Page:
A shake-up of road laws which could see cyclists forced to display registration plates, buy insurance and face prosecution for speeding has been described as “impractical” and “strange” by transport groups and opposition parties.
Charity Cycling UK accused Transport Secretary Grant Shapps of “proposing expensive barriers” to cycling.
Less than a fortnight after vowing to create a “death by dangerous cycling” law that will treat killer cyclists the same as motorists, the Cabinet minister said he wanted to stop certain behaviour on the roads.
This is despite nearly 60 times more pedestrians being killed in collisions with cars than bicycles per year.
Mr Shapps told the Daily Mail newspaper: “Somewhere where cyclists are actually not breaking the law is when they speed, and that cannot be right, so I absolutely propose extending speed limit restrictions to cyclists.
“Particularly where you’ve got 20mph limits on increasing numbers of roads, cyclists can easily exceed those, so I want to make speed limits apply to cyclists.
“That obviously does then lead you into the question of, ‘Well, how are you going to recognise the cyclist? Do you need registration plates and insurance? And that sort of thing.’
“So I’m proposing there should be a review of insurance and how you actually track cyclists who do break the laws.”
After his quotes were published online, Mr Shapps gave an interview to the Times in which he said he was “not attracted to the bureaucracy of registration plates”, adding that such a move “would go too far”.
The Department for Transport (DfT) press office was unable to immediately provide clarification.
In November, roads minister Baroness Vere said the Government has “no plans to introduce a mandatory registration scheme for cycle ownership” as the costs of doing so would outweigh the benefits and it would “deter many people from cycling”.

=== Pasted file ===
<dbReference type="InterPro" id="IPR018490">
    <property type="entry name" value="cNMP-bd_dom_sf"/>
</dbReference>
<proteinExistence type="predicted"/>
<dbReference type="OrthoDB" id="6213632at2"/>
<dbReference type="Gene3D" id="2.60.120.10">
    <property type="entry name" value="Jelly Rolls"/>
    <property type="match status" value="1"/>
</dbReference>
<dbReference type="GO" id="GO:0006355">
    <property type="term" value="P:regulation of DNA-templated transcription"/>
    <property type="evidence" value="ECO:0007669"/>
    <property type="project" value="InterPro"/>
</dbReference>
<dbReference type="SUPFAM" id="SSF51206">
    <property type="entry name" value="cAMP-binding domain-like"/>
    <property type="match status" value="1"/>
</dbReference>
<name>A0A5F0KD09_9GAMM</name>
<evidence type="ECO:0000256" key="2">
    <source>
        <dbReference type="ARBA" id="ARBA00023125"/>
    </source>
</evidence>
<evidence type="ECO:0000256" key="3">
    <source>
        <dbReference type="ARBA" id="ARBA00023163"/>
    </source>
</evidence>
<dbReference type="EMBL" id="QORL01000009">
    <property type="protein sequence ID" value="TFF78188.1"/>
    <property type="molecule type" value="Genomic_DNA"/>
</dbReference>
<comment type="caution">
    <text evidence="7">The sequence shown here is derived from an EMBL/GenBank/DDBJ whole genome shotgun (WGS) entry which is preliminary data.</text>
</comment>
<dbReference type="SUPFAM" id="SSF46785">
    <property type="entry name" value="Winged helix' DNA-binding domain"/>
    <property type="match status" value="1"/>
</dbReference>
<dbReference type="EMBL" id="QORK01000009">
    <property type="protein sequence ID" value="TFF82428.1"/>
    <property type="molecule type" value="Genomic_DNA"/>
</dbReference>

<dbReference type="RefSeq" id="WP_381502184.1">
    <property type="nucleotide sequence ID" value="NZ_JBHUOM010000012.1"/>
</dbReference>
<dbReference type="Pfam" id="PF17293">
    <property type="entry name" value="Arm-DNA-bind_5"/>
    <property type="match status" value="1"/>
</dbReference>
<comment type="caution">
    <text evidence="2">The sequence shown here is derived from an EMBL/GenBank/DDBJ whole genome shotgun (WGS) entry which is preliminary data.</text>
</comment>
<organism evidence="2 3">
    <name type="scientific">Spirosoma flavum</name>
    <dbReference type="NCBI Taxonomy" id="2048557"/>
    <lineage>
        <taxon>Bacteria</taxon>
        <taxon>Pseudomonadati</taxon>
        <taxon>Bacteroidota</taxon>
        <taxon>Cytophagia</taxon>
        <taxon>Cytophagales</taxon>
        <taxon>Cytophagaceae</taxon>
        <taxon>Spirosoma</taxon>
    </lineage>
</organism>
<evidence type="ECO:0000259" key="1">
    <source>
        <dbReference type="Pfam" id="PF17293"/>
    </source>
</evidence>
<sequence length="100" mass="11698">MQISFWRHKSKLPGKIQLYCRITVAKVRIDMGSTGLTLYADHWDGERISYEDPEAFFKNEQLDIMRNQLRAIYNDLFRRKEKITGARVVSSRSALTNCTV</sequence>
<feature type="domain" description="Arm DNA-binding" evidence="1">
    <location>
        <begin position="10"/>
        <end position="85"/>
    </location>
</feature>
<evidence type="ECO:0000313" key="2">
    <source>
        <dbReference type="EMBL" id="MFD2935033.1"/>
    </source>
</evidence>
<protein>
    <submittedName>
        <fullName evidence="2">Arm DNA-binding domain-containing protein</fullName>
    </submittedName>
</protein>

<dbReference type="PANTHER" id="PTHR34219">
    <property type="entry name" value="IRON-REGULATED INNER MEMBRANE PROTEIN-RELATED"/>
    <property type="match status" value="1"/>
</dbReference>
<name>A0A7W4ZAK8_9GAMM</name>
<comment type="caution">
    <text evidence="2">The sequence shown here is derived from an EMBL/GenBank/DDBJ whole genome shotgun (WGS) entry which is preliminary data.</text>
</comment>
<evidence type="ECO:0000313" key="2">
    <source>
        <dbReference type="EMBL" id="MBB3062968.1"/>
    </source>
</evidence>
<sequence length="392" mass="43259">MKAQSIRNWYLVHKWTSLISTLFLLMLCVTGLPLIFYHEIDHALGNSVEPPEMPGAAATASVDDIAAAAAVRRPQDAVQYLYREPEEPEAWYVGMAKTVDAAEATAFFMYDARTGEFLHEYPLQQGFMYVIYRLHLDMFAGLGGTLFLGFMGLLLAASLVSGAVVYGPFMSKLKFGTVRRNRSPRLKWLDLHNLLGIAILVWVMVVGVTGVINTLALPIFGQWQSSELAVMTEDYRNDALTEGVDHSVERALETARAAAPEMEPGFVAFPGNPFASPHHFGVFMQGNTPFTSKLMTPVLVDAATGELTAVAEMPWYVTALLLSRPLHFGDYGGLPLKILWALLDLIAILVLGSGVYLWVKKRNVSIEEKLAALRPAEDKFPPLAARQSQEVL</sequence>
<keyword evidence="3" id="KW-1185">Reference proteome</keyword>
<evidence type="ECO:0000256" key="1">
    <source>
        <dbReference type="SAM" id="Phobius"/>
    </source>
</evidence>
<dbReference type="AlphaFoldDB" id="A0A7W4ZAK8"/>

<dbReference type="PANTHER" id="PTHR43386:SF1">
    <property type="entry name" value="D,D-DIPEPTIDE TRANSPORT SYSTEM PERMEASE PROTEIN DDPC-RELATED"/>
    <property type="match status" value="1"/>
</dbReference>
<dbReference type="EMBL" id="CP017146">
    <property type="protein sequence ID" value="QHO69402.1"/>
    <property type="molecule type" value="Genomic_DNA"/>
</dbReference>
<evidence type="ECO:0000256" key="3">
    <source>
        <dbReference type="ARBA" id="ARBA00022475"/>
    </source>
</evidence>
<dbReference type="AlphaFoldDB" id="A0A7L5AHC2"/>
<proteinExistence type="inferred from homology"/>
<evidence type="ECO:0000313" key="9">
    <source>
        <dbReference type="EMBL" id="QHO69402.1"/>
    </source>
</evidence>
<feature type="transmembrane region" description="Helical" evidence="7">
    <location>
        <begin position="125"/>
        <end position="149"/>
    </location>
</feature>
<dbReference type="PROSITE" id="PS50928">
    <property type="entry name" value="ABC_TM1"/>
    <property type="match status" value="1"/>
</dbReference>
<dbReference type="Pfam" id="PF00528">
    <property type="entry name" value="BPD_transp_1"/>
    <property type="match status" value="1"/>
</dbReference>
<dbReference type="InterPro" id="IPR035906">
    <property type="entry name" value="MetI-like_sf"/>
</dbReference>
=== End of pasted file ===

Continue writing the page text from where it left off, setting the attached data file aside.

Duncan Dollimore, Cycling UK’s head of campaigns, told the PA news agency: “These latest proposals to regulate cycling are impractical and unworkable, and have been repeatedly dismissed by successive governments.
“They’re also a complete U-turn on current Government policy.
“As cost of living ramps up, we’re seeing more people turning to cycling to meet their local transport needs. Rather than proposing expensive barriers to cycling more – both to the Exchequer and the individual – we need this Government to encourage people to cycle more, not less.”
Labour’s shadow transport secretary Louise Haigh said Mr Shapps’ comments were “utterly absurd”.
Liberal Democrats transport spokesperson Wera Hobhouse described the plan as “strange and pointless”, claiming it would “pile extra costs on to people who are trying to be more active”.
AA president Edmund King said introducing more barriers to cycling would be “a retrograde step”.
He added: “Most adult cyclists are also drivers, and therefore more should be done to encourage harmony on the roads.”
A spokesman for sustainable transport charity Sustrans, said there a “long-standing frustration” shared by all road users is caused by “insufficient infrastructure” to accommodate everyone.
DfT figures show 304 pedestrians were injured and four were killed after being hit by bicycles in Britain in 2020.
That is compared with 11,493 injuries and 237 deaths in collisions with cars.
The Highway Code and Road Traffic Act speeding limits only apply to motor vehicles and their drivers. While local authorities can impose speed limits on cyclists, it has been rarely done.
Earlier this month, Mr Shapps pledged to create a “death by dangerous cycling” law to “impress on cyclists the real harm they can cause when speed is combined with lack of care”.
The move will close a legal loophole which means that cyclists who kill pedestrians can only be jailed for two years.
Under Mr Shapps’ proposal, the new law would be added to the Transport Bill due to be put before Parliament in the autumn.
But he may not be in his current ministerial role when the Cabinet is reshuffled by the new prime minister next month.